Court TV's $20 mil effort pitches individual shows

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Backed by a new $20 million marketing campaign, Court TV enters this year's upfront season ready to seek what it believes is advertising justice.

A new marketing theme will be revealed in the coming weeks for the 9-year-old network: "Judgment days and sleepless nights," which will replace the network's current "Inside crime and justice."

The network will keep its logo, however, consisting of a thumb-print behind the initials "TV." Court TV's ad agency is Griffin Bacal, New York.

The marketing push revolves around specific shows. For instance, one print ad shows ice skating competitors Tonya Harding and Nancy Kerrigan, staring hard at each other, with the tagline: "Icy looks. The heat of competition. And cold, hard justice." This is to promote an episode on "Crime Stories," Court TV's weekday hourlong 10 p.m. ET documentary series.


Dan Levinson, exec VP-marketing for Court TV, said there'll will also be a heavy print campaign in a wide number of magazines, including Better Homes & Gardens, Entertainment Weekly, Jet, Ladies' Home Journal, Newsweek and People. They will also run in law enforcement publications. Although Court TV will be using its own airtime for its TV promo spots, it will also run outdoor advertising.

Court TV, now with more than 40 million subscribers, has seen rocketing ratings over the last year -- up more than 400%, resulting in an average Nielsen rating of 0.58 during the prime-time hours of 8-11 p.m.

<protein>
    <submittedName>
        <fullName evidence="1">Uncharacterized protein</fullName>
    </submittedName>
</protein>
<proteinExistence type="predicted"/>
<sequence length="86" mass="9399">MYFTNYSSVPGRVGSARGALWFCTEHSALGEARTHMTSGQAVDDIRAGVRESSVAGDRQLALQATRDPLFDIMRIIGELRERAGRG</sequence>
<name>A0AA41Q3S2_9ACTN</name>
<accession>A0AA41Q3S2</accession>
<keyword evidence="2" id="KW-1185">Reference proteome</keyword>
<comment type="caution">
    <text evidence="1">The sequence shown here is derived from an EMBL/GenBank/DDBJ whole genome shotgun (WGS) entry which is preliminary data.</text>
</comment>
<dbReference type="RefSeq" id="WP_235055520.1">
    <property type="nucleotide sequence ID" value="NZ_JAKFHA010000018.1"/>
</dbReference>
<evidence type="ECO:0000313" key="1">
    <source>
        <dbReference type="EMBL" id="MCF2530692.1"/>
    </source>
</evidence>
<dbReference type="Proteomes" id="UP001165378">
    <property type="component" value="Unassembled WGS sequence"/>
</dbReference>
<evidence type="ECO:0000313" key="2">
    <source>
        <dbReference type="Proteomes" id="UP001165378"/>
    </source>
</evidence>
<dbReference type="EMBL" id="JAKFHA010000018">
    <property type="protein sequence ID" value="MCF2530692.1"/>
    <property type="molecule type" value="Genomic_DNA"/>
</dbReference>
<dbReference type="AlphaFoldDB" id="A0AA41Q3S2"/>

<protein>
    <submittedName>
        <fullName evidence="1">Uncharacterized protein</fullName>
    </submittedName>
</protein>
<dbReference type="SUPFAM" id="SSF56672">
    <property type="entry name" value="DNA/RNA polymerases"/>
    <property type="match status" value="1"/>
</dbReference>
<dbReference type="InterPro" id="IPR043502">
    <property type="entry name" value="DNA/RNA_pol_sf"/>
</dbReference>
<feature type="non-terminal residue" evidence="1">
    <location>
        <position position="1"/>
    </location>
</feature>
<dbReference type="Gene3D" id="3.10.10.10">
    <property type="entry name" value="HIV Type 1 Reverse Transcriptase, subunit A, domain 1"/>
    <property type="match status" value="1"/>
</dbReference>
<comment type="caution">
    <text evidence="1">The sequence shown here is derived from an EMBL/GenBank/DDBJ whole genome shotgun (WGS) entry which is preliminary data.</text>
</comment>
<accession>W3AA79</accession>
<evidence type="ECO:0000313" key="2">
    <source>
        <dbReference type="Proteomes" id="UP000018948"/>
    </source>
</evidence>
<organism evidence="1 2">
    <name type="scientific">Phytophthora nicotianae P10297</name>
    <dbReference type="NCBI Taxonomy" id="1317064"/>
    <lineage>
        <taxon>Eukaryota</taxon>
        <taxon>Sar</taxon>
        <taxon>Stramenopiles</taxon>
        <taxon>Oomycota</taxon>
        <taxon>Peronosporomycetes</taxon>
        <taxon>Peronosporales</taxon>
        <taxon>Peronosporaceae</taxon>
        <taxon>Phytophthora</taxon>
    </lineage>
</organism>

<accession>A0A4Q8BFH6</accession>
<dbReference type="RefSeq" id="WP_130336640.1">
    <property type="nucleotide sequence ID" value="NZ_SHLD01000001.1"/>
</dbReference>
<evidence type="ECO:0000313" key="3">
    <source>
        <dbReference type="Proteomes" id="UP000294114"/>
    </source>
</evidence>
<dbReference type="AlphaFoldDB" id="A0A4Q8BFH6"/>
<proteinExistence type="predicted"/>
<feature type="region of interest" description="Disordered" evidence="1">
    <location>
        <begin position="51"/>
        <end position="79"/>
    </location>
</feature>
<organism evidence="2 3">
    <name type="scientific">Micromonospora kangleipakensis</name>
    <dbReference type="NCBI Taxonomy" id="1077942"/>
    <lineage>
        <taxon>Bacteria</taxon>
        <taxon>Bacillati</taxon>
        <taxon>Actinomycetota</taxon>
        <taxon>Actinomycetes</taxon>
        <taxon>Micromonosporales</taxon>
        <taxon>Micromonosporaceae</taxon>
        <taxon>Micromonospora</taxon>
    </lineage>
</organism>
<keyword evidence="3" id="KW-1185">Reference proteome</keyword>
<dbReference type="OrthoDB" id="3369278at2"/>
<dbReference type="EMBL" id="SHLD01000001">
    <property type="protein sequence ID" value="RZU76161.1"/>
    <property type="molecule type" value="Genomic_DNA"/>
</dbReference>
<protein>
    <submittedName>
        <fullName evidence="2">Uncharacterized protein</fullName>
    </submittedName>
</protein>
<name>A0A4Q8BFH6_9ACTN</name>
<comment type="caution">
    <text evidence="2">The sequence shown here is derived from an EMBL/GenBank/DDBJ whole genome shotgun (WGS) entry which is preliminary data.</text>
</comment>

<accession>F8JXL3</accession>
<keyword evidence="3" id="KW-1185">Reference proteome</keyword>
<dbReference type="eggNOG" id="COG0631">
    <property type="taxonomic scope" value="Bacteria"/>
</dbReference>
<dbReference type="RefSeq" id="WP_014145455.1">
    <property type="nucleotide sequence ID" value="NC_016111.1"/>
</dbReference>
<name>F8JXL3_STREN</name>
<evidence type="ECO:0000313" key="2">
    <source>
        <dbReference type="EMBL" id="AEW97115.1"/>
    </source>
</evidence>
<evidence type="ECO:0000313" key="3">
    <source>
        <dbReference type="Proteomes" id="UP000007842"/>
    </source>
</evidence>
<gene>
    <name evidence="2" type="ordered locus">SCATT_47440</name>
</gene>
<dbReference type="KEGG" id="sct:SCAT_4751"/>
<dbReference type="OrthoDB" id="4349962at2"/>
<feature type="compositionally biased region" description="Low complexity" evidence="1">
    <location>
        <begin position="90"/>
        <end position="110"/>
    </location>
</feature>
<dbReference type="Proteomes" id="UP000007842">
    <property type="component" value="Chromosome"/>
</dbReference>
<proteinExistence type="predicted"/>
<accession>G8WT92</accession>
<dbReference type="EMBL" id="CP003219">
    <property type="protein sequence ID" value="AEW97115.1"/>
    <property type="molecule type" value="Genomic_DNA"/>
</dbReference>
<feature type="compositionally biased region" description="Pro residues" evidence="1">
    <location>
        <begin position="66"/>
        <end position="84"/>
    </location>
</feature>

Advertisers who bought the network during last year's upfront market, in fact, took a chance and gained big time, the network claims. "We overdelivered on every single one of our prime-time shows," said Gig Barton, exec VP-advertising sales for Court TV.

Even so, the network hasn't received ad support from a wide range of advertisers. Mr. Barton said the automobile, high-tech, and telecommunications categories are all under-represented, adding, "We need to improve in some structural areas like getting to the right decision-makers."


Because of the gritty nature of its network -- crime programming -- advertisers in previous years stayed away from the network.

"It's not quite the best environment for some advertisers," said Tim Spengler, senior VP-general manager of national broadcast for Initiative Media North America, Los Angeles. "With real small numbers, you need a real great audience. [Now] they have a little more broad audience and will probably become more viable."

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